The Importance of Self-Awareness
Over the last several years, educators have often heard and read about the importance of “grit” for overcoming life’s inevitable obstacles or “growth mind-set” for developing lifelong learning habits. But I would argue that developing self-knowledge and awareness is equally important to cultivate and achieve these and many other goals we have as educators. Though self-awareness is not discussed nearly as frequently, this quality provides a foundation for many of the characteristics needed to be successful both as a student and in one’s career.
Fortunately, the importance of fostering self-awareness is beginning to gain the traction it deserves. In an article in the Harvard Business Review, organizational psychologist Tasha Eurich shared her research and insights into this quality and its range of potential benefits. Eurich observed that people who have developed strong self-awareness are not only more confident, creative, and communicative, they also build healthier relationships and live more ethical lives. For example, they are less likely to lie, steal, or cheat.
But here’s the rub: according to Eurich,
many people believe they are self-aware but only 10-15 percent would be
considered to have this quality. So how can parents and teachers help children have
better access to
their unconscious thoughts, feelings, and motives in order to heighten
metacognition and self-awareness? Eurich suggests that rather than asking “why” questions, adults should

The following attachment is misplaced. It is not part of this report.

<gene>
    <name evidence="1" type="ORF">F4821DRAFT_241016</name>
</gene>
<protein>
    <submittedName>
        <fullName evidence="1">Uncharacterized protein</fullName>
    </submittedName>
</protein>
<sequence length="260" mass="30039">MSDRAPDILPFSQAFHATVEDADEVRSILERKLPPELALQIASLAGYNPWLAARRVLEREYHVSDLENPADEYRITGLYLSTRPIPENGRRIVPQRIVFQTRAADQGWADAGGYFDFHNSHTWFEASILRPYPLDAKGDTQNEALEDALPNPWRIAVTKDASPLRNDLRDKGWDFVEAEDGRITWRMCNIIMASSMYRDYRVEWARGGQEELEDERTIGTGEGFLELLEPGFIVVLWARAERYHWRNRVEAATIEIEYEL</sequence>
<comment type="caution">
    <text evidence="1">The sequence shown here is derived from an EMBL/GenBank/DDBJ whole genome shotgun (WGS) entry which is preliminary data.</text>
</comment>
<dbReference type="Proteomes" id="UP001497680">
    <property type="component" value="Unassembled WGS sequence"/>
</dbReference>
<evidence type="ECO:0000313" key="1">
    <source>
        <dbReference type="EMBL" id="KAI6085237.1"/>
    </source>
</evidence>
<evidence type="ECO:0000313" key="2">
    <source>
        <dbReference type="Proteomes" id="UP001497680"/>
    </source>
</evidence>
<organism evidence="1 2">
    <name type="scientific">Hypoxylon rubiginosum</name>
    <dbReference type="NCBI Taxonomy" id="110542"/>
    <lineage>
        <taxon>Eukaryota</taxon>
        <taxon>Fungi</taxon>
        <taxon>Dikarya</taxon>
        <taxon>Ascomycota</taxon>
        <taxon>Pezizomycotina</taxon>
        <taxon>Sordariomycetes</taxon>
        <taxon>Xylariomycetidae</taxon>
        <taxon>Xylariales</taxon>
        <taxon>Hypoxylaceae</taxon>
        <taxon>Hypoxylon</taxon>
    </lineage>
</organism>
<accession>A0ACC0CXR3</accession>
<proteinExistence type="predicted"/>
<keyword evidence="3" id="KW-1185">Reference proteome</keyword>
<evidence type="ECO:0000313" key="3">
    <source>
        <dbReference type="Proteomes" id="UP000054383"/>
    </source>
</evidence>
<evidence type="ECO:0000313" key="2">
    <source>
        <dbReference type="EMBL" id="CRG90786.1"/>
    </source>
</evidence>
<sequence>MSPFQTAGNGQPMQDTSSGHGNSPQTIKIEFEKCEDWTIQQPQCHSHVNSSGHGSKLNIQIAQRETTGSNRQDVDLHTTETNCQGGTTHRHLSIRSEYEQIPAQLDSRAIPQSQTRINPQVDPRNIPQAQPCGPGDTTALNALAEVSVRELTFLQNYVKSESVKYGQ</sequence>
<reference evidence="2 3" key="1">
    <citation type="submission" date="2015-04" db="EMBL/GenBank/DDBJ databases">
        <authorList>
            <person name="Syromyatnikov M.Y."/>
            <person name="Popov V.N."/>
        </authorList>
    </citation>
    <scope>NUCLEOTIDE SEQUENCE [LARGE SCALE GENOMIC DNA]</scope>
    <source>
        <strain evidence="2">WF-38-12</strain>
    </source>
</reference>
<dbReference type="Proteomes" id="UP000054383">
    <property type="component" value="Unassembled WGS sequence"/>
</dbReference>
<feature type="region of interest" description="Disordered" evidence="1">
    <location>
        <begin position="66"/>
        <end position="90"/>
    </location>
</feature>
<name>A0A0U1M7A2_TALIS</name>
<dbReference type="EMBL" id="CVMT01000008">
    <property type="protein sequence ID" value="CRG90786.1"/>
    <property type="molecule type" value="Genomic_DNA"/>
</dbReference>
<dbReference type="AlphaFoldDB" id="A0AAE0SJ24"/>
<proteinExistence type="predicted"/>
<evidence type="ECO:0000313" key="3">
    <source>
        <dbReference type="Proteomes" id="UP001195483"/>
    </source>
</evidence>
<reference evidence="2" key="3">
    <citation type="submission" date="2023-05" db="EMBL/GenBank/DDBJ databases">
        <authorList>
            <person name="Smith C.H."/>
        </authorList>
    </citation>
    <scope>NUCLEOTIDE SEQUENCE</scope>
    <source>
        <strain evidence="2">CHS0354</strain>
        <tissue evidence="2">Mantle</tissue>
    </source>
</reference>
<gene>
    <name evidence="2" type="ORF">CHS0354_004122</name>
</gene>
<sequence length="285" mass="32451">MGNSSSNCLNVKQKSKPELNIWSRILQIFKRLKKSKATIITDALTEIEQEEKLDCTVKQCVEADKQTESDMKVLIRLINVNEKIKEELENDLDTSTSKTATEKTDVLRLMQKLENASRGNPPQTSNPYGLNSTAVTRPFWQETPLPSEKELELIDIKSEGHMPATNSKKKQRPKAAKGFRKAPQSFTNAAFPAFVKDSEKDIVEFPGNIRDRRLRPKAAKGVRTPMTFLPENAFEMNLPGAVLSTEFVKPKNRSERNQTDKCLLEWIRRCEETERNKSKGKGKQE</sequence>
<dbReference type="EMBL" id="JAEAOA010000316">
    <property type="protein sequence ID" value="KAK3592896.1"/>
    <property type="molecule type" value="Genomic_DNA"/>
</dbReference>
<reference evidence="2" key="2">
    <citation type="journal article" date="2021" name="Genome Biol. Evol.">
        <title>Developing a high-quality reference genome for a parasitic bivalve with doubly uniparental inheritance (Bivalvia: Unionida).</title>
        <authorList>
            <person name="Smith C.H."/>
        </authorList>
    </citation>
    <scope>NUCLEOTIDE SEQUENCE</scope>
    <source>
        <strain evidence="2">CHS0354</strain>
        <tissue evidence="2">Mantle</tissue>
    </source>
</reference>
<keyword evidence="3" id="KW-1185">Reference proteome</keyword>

encourage “what” questions.
“‘What’ questions help us stay objective,
future-focused, and empowered
to act on our new insights,” stated Eurich. In other words, people "who focus on building
both internal and external self-awareness, who seek honest feedback from loving
critics, and who ask what instead of why, can learn to see themselves
more clearly—and reap the many rewards that increased self-knowledge delivers,”
stated Eurich in her article.
Along with cultivating grit and developing a growth mind-set, Eurich’s goals are very important for educators to foster in their students, particularly in schools that have character education as a central element in their mission. And like these other qualities we hope to develop in the next generation of leaders, there’s always room to learn more and to then apply this important awareness to a wide variety of circumstances.
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